of astounding friend and family
with my Doug Henning flamboyance,
or Marshall Brodien sleight of hand.
As fate would have it
I would end up with the dream come true
of a life’s calling, stocking empty shelves at the Ralph-Mart
for minimum wage and an endless supply of low self esteem.
How can you put a price on that?

Another Era, Another Day

If only I lived in the days when men wore hats, women sundresses. Everyone traveled by train and couples danced away the evenings at supper clubs. In days when one would get their news from a paperboy hawking fresh print on street corners and radio was the main source of entertainment, a tickle for the imagination. Reading meant Bradbury, Fitzgerald and the Sunday funnies. Saturdays were made from Friday paychecks. Everything closed down on Sundays. And most importantly to kiss and hold hands really meant something special.

To hesitate is to think...

Pause is the remedy for fury.
But the thievery of cold hard cash
is the fuel for an angry moment.

For what person who has toiled
at a dead end job only to have
what little earnings saved
stolen by the price tag
of channel after channel
of cable entertainment.

Whole channels dealing with murder,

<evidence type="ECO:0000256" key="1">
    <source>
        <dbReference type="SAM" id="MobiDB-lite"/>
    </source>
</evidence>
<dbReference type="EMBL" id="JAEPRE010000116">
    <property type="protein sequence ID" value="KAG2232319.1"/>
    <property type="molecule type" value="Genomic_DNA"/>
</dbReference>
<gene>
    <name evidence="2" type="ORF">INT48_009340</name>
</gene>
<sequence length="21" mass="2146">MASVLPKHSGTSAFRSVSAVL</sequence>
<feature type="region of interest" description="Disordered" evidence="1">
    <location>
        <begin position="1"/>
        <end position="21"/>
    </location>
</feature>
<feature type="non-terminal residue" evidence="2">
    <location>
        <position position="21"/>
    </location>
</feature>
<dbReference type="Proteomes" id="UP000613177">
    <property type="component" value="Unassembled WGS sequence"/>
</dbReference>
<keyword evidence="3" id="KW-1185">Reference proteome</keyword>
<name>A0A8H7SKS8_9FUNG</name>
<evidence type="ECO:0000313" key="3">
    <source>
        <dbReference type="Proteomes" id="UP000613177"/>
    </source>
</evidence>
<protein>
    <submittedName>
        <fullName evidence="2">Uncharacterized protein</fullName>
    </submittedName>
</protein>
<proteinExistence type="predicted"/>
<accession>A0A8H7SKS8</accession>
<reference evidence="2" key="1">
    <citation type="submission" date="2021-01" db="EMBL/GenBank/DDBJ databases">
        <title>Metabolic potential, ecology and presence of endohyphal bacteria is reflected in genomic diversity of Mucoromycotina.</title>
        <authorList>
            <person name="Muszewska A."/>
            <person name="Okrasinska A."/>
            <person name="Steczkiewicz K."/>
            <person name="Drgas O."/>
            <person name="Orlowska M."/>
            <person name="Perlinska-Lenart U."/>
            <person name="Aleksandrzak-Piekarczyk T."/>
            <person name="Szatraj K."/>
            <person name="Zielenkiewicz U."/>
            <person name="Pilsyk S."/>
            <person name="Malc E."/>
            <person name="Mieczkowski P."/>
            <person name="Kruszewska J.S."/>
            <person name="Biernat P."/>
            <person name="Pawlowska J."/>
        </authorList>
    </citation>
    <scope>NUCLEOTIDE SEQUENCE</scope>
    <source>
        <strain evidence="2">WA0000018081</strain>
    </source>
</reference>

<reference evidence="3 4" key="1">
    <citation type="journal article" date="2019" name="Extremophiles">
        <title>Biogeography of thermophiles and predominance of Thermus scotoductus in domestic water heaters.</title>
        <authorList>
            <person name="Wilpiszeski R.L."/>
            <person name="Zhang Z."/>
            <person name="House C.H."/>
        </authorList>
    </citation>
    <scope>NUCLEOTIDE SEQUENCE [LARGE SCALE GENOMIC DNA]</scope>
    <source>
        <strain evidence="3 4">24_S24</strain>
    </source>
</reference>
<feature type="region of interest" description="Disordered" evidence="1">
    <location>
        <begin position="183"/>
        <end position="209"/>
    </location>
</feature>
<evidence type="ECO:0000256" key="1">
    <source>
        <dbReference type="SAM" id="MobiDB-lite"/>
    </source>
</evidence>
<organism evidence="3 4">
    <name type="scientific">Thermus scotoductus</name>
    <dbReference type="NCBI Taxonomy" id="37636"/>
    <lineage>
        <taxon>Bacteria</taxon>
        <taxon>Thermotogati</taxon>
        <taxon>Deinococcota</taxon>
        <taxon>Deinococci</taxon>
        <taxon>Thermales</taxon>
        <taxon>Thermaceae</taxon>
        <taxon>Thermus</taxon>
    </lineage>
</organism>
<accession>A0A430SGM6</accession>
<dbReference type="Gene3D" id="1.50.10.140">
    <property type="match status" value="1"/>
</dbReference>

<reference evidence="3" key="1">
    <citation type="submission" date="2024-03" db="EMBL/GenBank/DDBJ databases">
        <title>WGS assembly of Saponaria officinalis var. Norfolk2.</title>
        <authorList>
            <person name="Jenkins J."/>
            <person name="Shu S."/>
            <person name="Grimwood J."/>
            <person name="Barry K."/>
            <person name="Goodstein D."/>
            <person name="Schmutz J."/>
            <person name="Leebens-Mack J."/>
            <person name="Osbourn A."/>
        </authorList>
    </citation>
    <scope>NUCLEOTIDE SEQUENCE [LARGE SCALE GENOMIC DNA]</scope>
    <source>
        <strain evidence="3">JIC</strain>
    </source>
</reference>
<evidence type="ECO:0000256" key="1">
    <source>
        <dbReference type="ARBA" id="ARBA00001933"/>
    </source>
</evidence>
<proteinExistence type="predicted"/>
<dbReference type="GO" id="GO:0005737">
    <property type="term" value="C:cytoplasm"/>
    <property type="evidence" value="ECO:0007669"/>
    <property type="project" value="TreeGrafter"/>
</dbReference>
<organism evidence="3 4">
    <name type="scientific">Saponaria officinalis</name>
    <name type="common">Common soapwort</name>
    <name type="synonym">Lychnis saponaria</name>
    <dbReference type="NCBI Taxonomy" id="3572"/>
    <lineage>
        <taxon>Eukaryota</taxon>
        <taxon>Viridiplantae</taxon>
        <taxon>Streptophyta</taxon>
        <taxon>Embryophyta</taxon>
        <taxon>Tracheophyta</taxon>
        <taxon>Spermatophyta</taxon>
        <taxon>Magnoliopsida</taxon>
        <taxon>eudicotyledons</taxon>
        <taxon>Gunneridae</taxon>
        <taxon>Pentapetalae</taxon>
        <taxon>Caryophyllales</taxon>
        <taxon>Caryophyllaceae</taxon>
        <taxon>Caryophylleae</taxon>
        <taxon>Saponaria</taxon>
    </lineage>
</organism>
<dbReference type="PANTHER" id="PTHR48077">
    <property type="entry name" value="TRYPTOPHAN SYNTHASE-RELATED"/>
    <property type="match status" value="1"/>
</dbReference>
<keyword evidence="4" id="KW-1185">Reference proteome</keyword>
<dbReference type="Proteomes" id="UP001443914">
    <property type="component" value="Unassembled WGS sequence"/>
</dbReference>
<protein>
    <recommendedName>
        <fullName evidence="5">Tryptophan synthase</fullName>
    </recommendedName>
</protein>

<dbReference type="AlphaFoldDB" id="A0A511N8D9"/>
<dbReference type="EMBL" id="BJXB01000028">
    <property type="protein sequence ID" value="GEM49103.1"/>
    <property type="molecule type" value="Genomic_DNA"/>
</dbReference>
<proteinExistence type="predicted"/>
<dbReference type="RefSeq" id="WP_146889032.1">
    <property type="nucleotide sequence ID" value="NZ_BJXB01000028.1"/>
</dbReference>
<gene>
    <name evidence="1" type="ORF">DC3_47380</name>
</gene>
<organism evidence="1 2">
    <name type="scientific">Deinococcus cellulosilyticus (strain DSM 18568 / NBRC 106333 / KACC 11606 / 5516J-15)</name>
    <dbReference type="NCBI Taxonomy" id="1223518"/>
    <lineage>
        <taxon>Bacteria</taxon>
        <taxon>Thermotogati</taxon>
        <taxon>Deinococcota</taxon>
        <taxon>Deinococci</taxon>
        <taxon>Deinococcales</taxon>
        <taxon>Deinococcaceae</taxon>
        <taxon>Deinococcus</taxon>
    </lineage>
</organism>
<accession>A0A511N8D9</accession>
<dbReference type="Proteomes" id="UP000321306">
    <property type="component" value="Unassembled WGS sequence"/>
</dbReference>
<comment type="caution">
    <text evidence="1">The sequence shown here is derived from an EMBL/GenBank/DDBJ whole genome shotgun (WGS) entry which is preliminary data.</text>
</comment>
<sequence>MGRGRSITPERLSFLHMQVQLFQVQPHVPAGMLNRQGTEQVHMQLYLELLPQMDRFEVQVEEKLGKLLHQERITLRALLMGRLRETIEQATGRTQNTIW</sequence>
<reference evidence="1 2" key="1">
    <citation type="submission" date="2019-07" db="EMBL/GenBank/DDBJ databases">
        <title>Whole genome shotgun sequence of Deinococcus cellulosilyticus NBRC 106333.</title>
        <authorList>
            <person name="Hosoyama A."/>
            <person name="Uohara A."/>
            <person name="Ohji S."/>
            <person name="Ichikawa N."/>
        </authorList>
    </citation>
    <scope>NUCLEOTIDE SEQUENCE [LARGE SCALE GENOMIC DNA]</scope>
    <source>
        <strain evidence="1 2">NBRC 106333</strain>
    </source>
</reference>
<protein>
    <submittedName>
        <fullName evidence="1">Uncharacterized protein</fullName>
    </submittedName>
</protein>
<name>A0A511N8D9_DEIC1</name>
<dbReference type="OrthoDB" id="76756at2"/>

24-hour stations of deception and trickery
and that’s just George W. Bush
on the nightly news.

Almost every channel
up and down the broadband
serves up lust as love.

Truly if one would hesitate, think
and delay turning on the flat screen,
cease the wasted hours in front of
the family plasma,

surely anger would dissolve.
Ignore the pixilated world.

Read a book!

Sunday, February 05, 2006

Second poem

Snow Falling on the Front Balcony
A slow drift of Sunday afternoon sky
brings about this transformation
from dreary simpleton day
into first of season magical blanket flurry.
Covering the last few brave fallen October leaves,
this snowy grace covers a sin of
plastic snack cake wrapper that some clown
carelessly cast onto a drowsy earth.
A wonderment stirs my lackadaisical soul
the suburban equivalent to snow gathering in the woodland
here which is not the city, here that is not the country,
a somewhere place strange and in-between.
This version of my 2nd floor scenery
all condo fashionable in the numb suburbs.
Real like monopoly money is real,
like the lead dog and thimble,
plastic like red houses and green hotels,
these surreal fringes I now call home.
Makes my lifespan feel silly.
me without ownership of an inch of earth to call my own,
no forty acres and a mule here.
Just a simple pleasure of snowfall on the front balcony
a miracle moment
which mercifully town hall
hasn’t figured a way yet
to price and tax.

Sunday, December 04, 2005

Two new poems from this season

A Frost On Late Harvest

The October backfield of soybeans is brown and wasted away, row after row of sweet corn, Indian corn stalks bent over with the dead weight of rotted ears like old folks with bad backs. Fruit trees destroyed this far from August; apples in decay at the last days of November chill, pears near frozen. There’s a frost on the late harvest. Milk cows undernourished, chickens with nearly no feed. Inside the farmer’s wife is at rest in recovery. Her husband seated bedside playing nurse, reading poetry aloud, Wordsworth, her favorite this far past autumn.